0

No votes yet

Journal Club Article
Open Access Article
CNE Article

Confronting Compassion Fatigue: Assessment and Intervention in Inpatient Oncology


Lisa M. Zajac
Katherine J. Moran
Carla J. Groh
CJON 2017, 21(4), 446-453 DOI: 10.1188/17.CJON.446-453

Background: A notable variation among patient satisfaction scores with nursing care was identified. Contributing factors were examined and revealed significant negative correlations between the unit death rate and surviving patients’ satisfaction scores. Compassion fatigue (CF) was hypothesized to be a major contributing factor.


Objectives: The objective was to address CF in RNs and oncology care associates (assistive personnel) by developing an intervention to provide bereavement support to staff after patient deaths.


Methods: A mixed-methods sequential design was used. Instruments included the Professional Quality of Life scale and Press Ganey survey results. Univariate descriptive statistics, frequencies, an independent t test, and an analysis of covariance were used for data analysis.


Findings: The preintervention results revealed average compassion satisfaction and secondary traumatic stress scores and low burnout scores. No significant difference was noted between pre- and postintervention CF scores. Patients’ perception of nurses’ skills improved significantly in the second quarter of 2015.

Earn free contact hours: Click here to connect to the evaluation. After doing so, click Select to complete the evaluation and claim your CNE. Certified nurses can earn 0.5 ILNA Professional points for OCN®, CPHON®, CBCN®, BMTCN®, AOCNP®, or AOCNS®.

Hospitalized patients with cancer may undergo surgeries, receive complex treatments that cannot be administered in ambulatory settings, and receive care during terminal disease. In acute care settings, oncology nurses provide care to patients 24 hours a day. They control patients’ physical symptoms while supporting them emotionally, and routinely witness suffering and death. Boyle (2011) stated, “[Nurses] cannot leave the situation after bad news is shared or a death has occurred” (para. 13). At times, oncology caregivers also develop close relationships with patients. When patients die, staff may have a difficult time caring for other patients (Wenzel, Shaha, Klimmek, & Krumm, 2011). These situations place staff members at risk for developing compassion fatigue (CF). 


Joinson (1992) first identified the phenomenon of CF in her study about emergency department nurses who were losing their nurturing abilities. The literature also shows that CF is present in oncology nurses. Bush (2009) stated that CF is “an emotional state with negative psychological and physical consequences that emanate from acute or prolonged caregiving of people stricken by intense trauma, suffering, or misfortune” (p. 28). Showalter (2010) explained that CF can “negatively impact the ability to provide services” and that caregivers may believe that their role is “hard labor rather than a labor of love” (p. 240). CF may negatively affect caregivers emotionally, socially, physically, spiritually, and intellectually. Some effects of CF are a lack of energy, reduced output, diminished performance, unresponsiveness, apathy, callousness, indifference, appetite changes, and sleep disturbances (Abendroth & Flannery, 2006; Coetzee & Klopper, 2010). CF may impair caregivers’ ability to provide high-quality care.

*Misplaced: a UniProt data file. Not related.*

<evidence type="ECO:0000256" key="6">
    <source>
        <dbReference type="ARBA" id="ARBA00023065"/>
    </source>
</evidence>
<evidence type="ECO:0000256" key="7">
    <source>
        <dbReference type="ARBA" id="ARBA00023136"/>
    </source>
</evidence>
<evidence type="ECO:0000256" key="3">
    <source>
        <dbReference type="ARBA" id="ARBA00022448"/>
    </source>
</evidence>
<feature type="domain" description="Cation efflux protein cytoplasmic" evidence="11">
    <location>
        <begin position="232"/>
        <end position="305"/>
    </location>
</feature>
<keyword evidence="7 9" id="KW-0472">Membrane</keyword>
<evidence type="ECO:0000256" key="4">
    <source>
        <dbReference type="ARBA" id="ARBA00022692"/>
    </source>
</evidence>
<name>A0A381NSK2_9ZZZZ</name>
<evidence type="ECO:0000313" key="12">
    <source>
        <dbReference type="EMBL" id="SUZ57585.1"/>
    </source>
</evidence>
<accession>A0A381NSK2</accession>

Organizational factors to reduce CF should focus on caring for the caregiver. However, a survey of Oncology Nursing Society (ONS) chapter leaders revealed that great variability exists in the number of healthcare organizations in the United States that provide interventions that address CF (range 0%–60%). Fifty percent of the respondents had pastoral care, and only 55% of organizations provided educational offerings on workplace-
related coping (Aycock & Boyle, 2009). Staff education should include opportunities that focus on end-of-life care (Aycock & Boyle, 2009; Becze, 2012; Hildebrandt, 2012), such as the End-of-Life Nursing Education Consortium (ELNEC) project. When a patient dies, it is imperative to acknowledge staff grief (Hildebrandt, 2012). Providing a safe environment for nurses to discuss death with peers, nursing leaders, or pastors provides them with an opportunity to acknowledge the loss (Aycock & Boyle, 2009; Becze, 2012; Hildebrandt, 2012; Wenzel et al., 2011). In the literature, interventions to address CF include support groups (Absolon & Krueger, 2009; Fetter, 2012), journaling (Fetter, 2012; Macpherson, 2008; Reimer, 2013), and debriefing sessions (Keene, Hutton, Hall, & Rushton, 2010).